History & Culture
Library of Congress
Most troubling throughout his political career was the issue of extending slavery into new states. Van Buren opposed extension while still trying to cultivate a coalition of northern and southern interests. The issue divided the nation and his party and foreshadowed the whirlpool of frustration, anger and violence which was to consume the country in the 1860's.
The links to the left will bring you to a number of absorbing papers, reports and galleries concerning Martin Van Buren and his times. Clicking on Stories links to transcriptions of Martin Van Buren's correspondence.
Copyright President and Fellows of Harvard College
The American Talleyrand blog is a terrific source of thoughtful and thought provoking material on Martin Van Buren and his era. It is pithy and insightful, but also quirky and funny. Everything is here from original research to book reviews to interviews with antebellum scholars.
The elegant New York State Capitol in Albany is home to the Hall of Governors where you can see portraits of all of New York State's chief executives. The Hall of Governors website is replete with information on exhibits, documents and other historical gems found in the Capitol.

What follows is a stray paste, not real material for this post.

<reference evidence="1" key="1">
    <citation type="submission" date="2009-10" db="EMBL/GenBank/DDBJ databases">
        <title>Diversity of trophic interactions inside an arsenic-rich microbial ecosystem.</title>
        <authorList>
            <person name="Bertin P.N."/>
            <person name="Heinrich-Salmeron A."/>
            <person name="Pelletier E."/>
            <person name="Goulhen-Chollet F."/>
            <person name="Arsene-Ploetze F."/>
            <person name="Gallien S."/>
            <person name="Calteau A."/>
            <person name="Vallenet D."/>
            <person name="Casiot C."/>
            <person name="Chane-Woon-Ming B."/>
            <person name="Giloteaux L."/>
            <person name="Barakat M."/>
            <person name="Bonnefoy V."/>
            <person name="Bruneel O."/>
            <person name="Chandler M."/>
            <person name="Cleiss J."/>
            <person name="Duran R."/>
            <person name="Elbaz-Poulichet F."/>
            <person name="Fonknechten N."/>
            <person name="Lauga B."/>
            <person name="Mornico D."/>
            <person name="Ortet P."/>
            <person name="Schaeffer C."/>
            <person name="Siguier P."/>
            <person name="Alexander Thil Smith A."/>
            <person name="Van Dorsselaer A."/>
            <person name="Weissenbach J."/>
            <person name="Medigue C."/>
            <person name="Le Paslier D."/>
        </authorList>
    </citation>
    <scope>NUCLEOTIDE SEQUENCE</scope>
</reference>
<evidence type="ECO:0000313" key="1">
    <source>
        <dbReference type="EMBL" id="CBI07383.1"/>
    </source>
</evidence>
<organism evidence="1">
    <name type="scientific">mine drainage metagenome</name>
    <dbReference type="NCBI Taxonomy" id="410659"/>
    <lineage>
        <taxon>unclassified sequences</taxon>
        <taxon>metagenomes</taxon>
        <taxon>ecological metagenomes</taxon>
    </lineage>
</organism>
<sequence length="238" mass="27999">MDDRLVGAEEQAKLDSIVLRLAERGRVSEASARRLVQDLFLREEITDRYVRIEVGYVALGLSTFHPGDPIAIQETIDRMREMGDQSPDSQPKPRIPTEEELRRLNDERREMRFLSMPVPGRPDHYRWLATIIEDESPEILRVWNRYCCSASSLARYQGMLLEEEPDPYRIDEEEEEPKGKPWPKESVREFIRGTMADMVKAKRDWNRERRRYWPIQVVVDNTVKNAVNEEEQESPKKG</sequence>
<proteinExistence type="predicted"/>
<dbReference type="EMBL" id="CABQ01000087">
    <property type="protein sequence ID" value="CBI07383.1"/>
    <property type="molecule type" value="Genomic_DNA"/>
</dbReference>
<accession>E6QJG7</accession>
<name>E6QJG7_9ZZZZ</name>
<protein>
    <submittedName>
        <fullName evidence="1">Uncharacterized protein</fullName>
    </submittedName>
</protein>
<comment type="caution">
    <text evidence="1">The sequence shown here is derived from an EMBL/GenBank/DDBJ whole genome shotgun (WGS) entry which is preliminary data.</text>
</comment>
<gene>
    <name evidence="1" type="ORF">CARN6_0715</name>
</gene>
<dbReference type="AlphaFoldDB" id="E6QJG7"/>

American Presidents Travel ItineraryMartin Van Buren National Historic Site is one of many stops on the American Presidents Discover Our Shared Heritage Travel Itinerary. The travel itinerary is compiled by the National Park Service. It highlights presidential historic sites listed on the National Register of Historic Places.
Did You Know?
In the 1848 Presidential election, Martin Van Buren ran as the candidate for a new third party. The Free-Soil Party was group of disaffected Democrats opposed to the extension of slavery into the south-western territories captured from Mexico during the Mexican-American War. Martin Van Buren was the presidential candidate and Charles Francis Adams was chosen as Van Buren’s running mate. The Free-Soil Party received 10% of the popular vote in 1848 but no electoral votes. The Whig candidate and Mexican War hero Zachary Taylor won the Presidency in 1848.